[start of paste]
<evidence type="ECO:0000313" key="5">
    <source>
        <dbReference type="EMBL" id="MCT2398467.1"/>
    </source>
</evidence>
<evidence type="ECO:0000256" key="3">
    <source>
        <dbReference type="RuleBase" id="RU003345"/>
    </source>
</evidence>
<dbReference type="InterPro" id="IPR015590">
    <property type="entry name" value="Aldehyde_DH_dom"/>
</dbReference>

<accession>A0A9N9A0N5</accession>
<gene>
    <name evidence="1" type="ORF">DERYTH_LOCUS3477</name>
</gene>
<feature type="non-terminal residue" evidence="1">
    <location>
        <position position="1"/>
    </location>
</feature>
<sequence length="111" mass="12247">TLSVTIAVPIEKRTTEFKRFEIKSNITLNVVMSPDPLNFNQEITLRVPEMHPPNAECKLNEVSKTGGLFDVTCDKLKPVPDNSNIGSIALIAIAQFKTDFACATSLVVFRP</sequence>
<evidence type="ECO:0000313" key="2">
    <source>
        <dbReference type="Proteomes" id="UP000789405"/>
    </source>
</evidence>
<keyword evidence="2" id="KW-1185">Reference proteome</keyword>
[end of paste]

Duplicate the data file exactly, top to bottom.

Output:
<evidence type="ECO:0000313" key="5">
    <source>
        <dbReference type="EMBL" id="MCT2398467.1"/>
    </source>
</evidence>
<evidence type="ECO:0000256" key="3">
    <source>
        <dbReference type="RuleBase" id="RU003345"/>
    </source>
</evidence>
<dbReference type="InterPro" id="IPR015590">
    <property type="entry name" value="Aldehyde_DH_dom"/>
</dbReference>

<accession>A0A9N9A0N5</accession>
<gene>
    <name evidence="1" type="ORF">DERYTH_LOCUS3477</name>
</gene>
<feature type="non-terminal residue" evidence="1">
    <location>
        <position position="1"/>
    </location>
</feature>
<sequence length="111" mass="12247">TLSVTIAVPIEKRTTEFKRFEIKSNITLNVVMSPDPLNFNQEITLRVPEMHPPNAECKLNEVSKTGGLFDVTCDKLKPVPDNSNIGSIALIAIAQFKTDFACATSLVVFRP</sequence>
<evidence type="ECO:0000313" key="2">
    <source>
        <dbReference type="Proteomes" id="UP000789405"/>
    </source>
</evidence>
<keyword evidence="2" id="KW-1185">Reference proteome</keyword>